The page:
Does the Pittsburgh Severity Score predict outcome in esophageal perforation?

Wigley, C and Athanasiou, A and Bhatti, A and Sheikh, A and Hodson, J and Bedford, M and Griffiths, E A (2019) Does the Pittsburgh Severity Score predict outcome in esophageal perforation? Diseases of the esophagus : official journal of the International Society for Diseases of the Esophagus, 32 (2). ISSN 1442-2050. This article is available to all UHB staff and students via ASK Discovery tool http://tinyurl.com/z795c8c by using their UHB Athens login IDs

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Official URL: https://academic.oup.com/dote/article-abstract/32/...

Abstract

Esophageal perforation is an uncommon and challenging surgical emergency associated with high rates of morbidity and mortality. At present, no consensus exists on optimal management of the condition. The Pittsburgh Severity Score (PSS) is a tool intended to stratify perforation severity and guide treatment. However, there is a paucity of literature examining the validity of the score or its application in a UK population. This study aims to validate the PSS and explore its use in stratifying patients with esophageal perforation into distinct subgroups with differential outcomes in an independent UK study population.All patients treated for esophageal perforation at Queen Elizabeth Hospital, Birmingham between September 2003 and October 2017 were included in this study. Cases were identified using a combination of ICD-10 and OPCS informatics search codes and prospective case collection. Data relating to the clinical presentation, diagnosis, management, and outcome of cases were recorded using a preformed data collection form. PSS predictive performance was assessed against five outcomes: rates of post-perforation and post-operative complications, in-hospital mortality, length of intensive care (ICU/HDU) stay, and total length of hospital stay.A total of 87 cases were identified, consisting of 48 (55%) iatrogenic perforations, 24 (28%) cases of spontaneous (Boerhaave's) perforation, and 15 perforations due to other etiologies (17%). Operative management was favored in this series, with 47% of all perforations being treated surgically. Overall in-hospital mortality was 13%, coupled with a median length of hospital stay of 24 days (interquartile range [IQR]: 12-49), of which a median of 2 days was spent in intensive care facilities (IQR: 0-14). A total of 46% of patients developed post-perforation complications, with 59% of the operatively managed cohort developing complications post-operatively.The PSS was not found to be significantly predictive of post-perforation complications (area under the ROC curve [AUROC]: 0.62, p = 0.053) or in-hospital mortality (AUROC: 0.69, p = 0.057) for the cohort as a whole. However, a subgroup analysis found the accuracy of the PSS to vary considerably by etiology, being significantly predictive of post-perforation complications within the subgroup of Boerhaave's perforations (AUROC: 0.86, p = 0.004).In conclusion, we found that the PSS has some utility in stratifying esophageal perforation severity and predicting specific patient outcomes. However, it appears to be of more value when applied to the subgroup of patients with Boerhaave's perforations.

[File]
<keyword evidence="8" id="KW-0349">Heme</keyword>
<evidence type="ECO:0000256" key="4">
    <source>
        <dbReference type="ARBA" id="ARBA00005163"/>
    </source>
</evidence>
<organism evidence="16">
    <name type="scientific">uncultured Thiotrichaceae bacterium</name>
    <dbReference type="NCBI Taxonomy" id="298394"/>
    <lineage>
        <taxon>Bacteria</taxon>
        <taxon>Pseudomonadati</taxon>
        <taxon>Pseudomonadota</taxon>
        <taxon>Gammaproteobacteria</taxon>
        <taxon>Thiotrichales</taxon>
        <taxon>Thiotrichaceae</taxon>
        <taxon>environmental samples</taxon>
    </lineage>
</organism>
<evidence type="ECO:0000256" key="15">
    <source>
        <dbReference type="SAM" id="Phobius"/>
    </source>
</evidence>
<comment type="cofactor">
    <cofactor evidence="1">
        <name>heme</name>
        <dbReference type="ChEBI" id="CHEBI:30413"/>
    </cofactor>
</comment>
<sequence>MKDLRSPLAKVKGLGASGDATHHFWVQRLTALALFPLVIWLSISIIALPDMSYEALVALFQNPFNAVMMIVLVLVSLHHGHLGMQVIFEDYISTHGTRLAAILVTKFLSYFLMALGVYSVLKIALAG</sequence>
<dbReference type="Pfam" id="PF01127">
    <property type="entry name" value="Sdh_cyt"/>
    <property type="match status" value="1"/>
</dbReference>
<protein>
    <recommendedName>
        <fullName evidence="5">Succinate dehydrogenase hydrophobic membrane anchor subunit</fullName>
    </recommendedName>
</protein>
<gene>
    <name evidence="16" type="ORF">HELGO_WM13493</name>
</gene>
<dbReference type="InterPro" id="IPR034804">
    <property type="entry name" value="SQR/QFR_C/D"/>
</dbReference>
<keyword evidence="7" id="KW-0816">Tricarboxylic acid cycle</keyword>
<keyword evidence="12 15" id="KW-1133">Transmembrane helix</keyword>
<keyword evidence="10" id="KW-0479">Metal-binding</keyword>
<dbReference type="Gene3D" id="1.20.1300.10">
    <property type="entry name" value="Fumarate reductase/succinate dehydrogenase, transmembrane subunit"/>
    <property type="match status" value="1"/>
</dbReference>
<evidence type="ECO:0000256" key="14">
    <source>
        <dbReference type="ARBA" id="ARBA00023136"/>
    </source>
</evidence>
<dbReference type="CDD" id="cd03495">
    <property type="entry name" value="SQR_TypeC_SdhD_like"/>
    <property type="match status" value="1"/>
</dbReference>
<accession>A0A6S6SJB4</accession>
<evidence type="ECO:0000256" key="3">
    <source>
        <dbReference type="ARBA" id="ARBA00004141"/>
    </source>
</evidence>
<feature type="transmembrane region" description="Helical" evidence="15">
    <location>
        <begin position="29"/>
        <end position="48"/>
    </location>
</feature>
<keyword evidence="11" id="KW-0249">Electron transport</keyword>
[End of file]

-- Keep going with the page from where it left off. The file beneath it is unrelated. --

Item Type: Article
Additional Information: This article is available to all UHB staff and students via ASK Discovery tool http://tinyurl.com/z795c8c by using their UHB Athens login IDs
Subjects: WI Digestive system. Gastroenterology
WO Surgery
Divisions: Planned IP Care > Gastroentrology
Related URLs:
Depositing User: Jennifer Manders
Date Deposited: 02 Jan 2020 14:18
Last Modified: 02 Jan 2020 14:18
URI: http://www.repository.uhblibrary.co.uk/id/eprint/2730

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